Wednesday, December 21, 2011

Bassett Morgan

Bassett Morgan (b. Chatham, Ontario, 26 November 1884; d. Alameda, California, 28 January 1977)

"Bassett Morgan" and Forrest J. Ackerman
Grace Ethel Jones was the daughter of British-born parents, Edwin Bassett Jones (1846-1916) and Emily Dunkley (1851-1926), whose families emigrated to Canada when they were very young. Grace Jones had two older brothers; the family grew up in Chatham, in southwestern Ontario, where Edwin Jones was Waterworks Superintendent and City Engineer. Grace Jones married Thomas Russell Morgan (1881-1930s?) on 20 August 1905; the couple had one daughter and one son. They emigrated to the United States around 1918, settling in Alameda, California, where Grace Jones Morgan died in 1977 at the age of 92.

Bassett Morgan's first cover
illustration, September 1927 
She is best remembered as a contributor to Weird Tales, in whose pages she published thirteen stories, between 1926 and 1936, under the pen-name “Bassett Morgan,” which was made up of her father’s middle name combined with her own married name.  And though she also contributed to Ghost Stories, most of her writing appeared outside the weird-fiction field in periodicals ranging from The Royal Magazine, Cassell’s Magazine, The Smart Set, Argosy, All-Story, Munsey’s Magazine, Sea Stories, Boy’s Life, Woman’s Journal, Top Notch, and Black Mask, among many others.  She also published three novels, two under her real name and the third under her pseudonym.     

The 1928 New York edition
of Morgan's first book
Salvage All (New York: Thomas Crowell, 1928; London: Grant Richards, 1928), as by Grace Jones Morgan, concerns a young street waif at a British Columbia seaport, and the men who seek to aid or abuse her.  Tents of Shem (London: Sampson Low, Marston & Company, 1930), also published as by Grace Jones Morgan, is a complicated story of a reckless young woman, born of an old Irish family and a San Francisco dancing girl with lax morals, who could not escape her heritage. The Golden Rupee (London: John Long, 1935), as by Bassett Morgan, is a South Sea adventure of young Captain Paradise, who murders a leper and takes the man’s treasure, including an intricately beautiful model of a ship called the “Golden Rupee.”  Captain Paradise has a vessel built to this design, but he is fated never to sail in it, as he is killed by a rival the night before his wedding, and his rival takes the ship. However, the ghost of Captain Paradise still rules over the lives of those who had known him, with tragic results.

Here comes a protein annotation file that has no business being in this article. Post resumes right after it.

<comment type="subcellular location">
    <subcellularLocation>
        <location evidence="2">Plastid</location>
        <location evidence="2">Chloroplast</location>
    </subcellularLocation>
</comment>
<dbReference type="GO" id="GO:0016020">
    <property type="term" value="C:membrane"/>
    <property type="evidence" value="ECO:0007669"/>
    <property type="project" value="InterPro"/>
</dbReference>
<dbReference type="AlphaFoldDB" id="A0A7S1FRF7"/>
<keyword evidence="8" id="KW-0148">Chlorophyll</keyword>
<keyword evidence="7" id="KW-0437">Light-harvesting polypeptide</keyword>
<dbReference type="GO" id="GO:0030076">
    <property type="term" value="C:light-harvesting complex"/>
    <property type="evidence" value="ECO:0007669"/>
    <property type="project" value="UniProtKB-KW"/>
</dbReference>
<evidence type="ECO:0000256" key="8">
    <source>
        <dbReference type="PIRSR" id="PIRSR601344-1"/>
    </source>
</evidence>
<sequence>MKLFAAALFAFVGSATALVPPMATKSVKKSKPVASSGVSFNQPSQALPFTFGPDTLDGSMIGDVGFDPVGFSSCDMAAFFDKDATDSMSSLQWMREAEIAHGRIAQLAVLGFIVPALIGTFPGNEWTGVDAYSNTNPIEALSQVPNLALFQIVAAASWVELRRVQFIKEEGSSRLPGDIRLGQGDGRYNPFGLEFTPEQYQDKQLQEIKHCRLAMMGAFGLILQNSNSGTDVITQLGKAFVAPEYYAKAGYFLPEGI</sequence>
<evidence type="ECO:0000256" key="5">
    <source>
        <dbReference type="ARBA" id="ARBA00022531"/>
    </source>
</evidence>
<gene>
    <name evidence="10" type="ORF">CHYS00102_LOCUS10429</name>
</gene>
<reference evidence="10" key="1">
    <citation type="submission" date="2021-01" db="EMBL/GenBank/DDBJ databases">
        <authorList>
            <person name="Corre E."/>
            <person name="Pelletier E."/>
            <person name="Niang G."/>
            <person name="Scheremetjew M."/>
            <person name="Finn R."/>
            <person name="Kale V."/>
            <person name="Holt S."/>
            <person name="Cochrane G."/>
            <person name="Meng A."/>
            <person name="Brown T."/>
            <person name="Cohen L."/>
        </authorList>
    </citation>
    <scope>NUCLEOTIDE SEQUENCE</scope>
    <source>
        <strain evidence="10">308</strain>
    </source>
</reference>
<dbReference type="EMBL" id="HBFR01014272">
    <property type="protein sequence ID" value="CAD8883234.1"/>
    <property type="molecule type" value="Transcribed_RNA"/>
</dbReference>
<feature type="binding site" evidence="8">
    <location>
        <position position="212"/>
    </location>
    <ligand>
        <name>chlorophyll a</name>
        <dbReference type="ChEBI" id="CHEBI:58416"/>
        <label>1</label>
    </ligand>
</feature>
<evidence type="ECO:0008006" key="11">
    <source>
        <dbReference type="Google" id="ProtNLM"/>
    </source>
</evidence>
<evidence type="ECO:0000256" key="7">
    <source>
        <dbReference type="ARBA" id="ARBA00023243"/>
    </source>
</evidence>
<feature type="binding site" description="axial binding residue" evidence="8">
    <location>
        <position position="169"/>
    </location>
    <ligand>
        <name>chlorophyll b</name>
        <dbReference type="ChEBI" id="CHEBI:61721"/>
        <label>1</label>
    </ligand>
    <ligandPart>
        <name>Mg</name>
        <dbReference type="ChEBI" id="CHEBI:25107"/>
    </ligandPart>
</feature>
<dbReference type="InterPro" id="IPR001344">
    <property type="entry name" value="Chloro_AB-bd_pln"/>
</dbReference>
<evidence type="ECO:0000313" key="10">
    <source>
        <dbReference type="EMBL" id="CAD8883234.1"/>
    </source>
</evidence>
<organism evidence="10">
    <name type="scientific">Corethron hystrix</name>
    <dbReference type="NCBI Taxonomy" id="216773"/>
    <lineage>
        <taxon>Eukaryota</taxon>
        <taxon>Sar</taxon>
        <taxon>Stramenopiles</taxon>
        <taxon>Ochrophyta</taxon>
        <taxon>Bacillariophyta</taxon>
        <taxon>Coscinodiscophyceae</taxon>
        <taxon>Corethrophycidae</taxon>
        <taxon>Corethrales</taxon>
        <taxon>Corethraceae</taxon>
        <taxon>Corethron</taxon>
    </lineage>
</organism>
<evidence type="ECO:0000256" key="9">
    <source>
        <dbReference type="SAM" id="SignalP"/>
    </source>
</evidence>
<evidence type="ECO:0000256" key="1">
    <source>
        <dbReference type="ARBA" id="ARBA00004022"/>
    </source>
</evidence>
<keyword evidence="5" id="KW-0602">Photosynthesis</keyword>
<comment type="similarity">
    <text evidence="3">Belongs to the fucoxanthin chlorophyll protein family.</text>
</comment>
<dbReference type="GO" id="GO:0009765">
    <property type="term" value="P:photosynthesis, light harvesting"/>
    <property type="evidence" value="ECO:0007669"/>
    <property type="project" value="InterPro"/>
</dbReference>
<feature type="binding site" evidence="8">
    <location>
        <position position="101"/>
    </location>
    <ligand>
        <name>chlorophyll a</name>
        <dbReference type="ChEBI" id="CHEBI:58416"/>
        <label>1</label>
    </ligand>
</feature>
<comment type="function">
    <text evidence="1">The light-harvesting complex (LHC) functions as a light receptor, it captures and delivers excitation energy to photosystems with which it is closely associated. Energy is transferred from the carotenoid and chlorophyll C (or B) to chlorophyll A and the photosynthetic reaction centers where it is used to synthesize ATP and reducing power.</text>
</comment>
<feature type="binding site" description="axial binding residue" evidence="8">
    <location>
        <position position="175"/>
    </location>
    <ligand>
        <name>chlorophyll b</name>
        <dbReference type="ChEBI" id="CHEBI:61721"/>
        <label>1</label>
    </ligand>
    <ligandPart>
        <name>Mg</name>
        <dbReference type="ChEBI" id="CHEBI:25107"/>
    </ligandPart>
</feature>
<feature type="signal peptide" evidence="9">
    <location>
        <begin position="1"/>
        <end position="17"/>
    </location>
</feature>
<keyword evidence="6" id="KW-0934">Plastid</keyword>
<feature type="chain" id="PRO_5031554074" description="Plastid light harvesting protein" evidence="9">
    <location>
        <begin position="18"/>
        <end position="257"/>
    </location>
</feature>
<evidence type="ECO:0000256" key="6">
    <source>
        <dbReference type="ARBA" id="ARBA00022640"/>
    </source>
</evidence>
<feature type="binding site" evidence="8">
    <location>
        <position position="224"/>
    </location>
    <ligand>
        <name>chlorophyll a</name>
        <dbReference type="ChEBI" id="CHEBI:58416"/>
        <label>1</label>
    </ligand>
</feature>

In 1974, under her full name Grace Jones Morgan she introduced and self-published an edition limited to one hundred numbered copies of her father’s autobiography, The Recollections of Edwin Bassett Jones.  This gives some accounts of his amateur archeological work, including his finds of Indian artifacts and of a mastodon.

NB: An earlier version of this entry appeared in my column “Notes on Lost and Forgotten Writers” in All Hallows no. 42 (October 2006). 

Morgan's second and last
cover illustration , January 1935 
A Bibliography of Bassett Morgan's weird fiction: 

            Weird Tales, January 1929
            Donald A. Wollheim, ed. Avon Fantasy Reader 10 (1949)
Black Bagheela
            Weird Tales, January 1935
The Demon Doom of N’Yeng Sen
            Weird Tales, August 1929